Health and well-being is something individuals must improve upon 24/7/365. As such, successful employee wellness programs must assist employees in thinking about and improving their health and well-being throughout each and every day. This is one reason why programs that only offer or require a health risk assessment and/or biometric screening do not deliver results – employee health cannot be improved through a once a year activity.

The best way for employers to address these challenges is by replacing one-time wellness events of little to no value with a continuous program that rewards employees for being healthy every day. Although wellness challenges are often thought of as a 6-week step program each summer, they can be designed to be continuous programs that reward healthy behavior every day and assist in creating healthy and repeatable habits. Wellable delivered a webinar discussing best practices in designing these programs as well as a review of real-life, successful Wellable client programs. Although the webinar discussed potential reward or incentive options, below is a list of some Wellable favorites and pros and cons for each one. It is not an exhaustive list and, since human resource teams have the best pulse on the cultures on their company’s cultures, it is encouraged that they think creatively about what may work best for them.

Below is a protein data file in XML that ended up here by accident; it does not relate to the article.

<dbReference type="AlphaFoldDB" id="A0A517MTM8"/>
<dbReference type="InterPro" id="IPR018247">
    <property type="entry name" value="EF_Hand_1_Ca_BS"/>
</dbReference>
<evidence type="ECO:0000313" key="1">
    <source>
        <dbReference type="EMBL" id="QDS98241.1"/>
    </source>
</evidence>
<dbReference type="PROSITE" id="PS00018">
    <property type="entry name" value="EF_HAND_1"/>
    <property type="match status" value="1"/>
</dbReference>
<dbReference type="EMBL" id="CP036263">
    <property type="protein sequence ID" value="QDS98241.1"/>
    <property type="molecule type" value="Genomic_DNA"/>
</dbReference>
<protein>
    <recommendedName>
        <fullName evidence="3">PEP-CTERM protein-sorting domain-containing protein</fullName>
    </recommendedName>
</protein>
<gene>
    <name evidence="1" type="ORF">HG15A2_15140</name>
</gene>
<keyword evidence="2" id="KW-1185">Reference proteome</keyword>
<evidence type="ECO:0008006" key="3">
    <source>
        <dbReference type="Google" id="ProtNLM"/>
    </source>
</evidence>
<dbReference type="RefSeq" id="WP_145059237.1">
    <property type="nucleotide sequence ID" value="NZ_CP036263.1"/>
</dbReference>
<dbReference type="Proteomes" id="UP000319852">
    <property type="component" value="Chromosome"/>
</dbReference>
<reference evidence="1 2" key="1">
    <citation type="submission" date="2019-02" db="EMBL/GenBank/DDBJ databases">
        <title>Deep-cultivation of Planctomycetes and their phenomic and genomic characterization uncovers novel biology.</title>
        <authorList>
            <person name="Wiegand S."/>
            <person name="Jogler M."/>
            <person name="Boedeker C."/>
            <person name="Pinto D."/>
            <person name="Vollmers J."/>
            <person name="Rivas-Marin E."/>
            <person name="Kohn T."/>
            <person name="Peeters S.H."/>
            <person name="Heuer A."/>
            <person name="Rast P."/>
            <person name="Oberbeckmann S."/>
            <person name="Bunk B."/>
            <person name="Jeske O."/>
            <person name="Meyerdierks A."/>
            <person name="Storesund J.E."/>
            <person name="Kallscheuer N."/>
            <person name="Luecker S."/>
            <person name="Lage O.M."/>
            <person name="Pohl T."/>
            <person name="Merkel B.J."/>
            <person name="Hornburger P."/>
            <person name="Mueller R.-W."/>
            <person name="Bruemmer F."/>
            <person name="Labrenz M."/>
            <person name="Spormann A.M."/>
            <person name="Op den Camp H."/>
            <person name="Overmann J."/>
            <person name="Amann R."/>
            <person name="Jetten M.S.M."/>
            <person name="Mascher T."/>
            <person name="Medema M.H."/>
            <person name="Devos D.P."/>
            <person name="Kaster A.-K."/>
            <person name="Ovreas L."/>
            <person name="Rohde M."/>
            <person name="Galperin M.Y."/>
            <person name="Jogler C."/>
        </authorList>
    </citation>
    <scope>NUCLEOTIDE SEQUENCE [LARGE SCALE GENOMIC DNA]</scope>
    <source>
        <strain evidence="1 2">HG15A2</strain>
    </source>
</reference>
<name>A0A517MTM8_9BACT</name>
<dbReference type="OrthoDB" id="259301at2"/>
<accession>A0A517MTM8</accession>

Health Savings Account (HSA)

A HSA is a tax-advantaged medical savings account available to taxpayers in the United States who are enrolled in a high-deductible health plan (HDHP). Employees can use the dollars in their HSA to pay for medical expenses and offset the high deductible associated with their health insurance. It is also an attractive retirement vehicle that promotes financial wellness because employees can treat the funds as a tax-free retirement account, similar to an individual retirement account (IRA). HSA funds also rollover from year-to-year and can move with the employee to a different company, giving control to the employee and thereby improving their financial security. Lastly, employees can contribute funds on their own to their HSA which provides even more control in their financial future.

Wellable is a huge fan of HSA contributions as part of a continuous incentive wellness challenge because of the financial wellness it provides employees. The webinar referenced earlier walked through a detailed case study of how HSA Health Plan, a Wellable client, uses HSA dollars as part of their program. HSAs can be limiting, however, because it does require a potentially larger budget and is only available to employees with HDHPs.

Health Reimbursement Arrangement (HRA)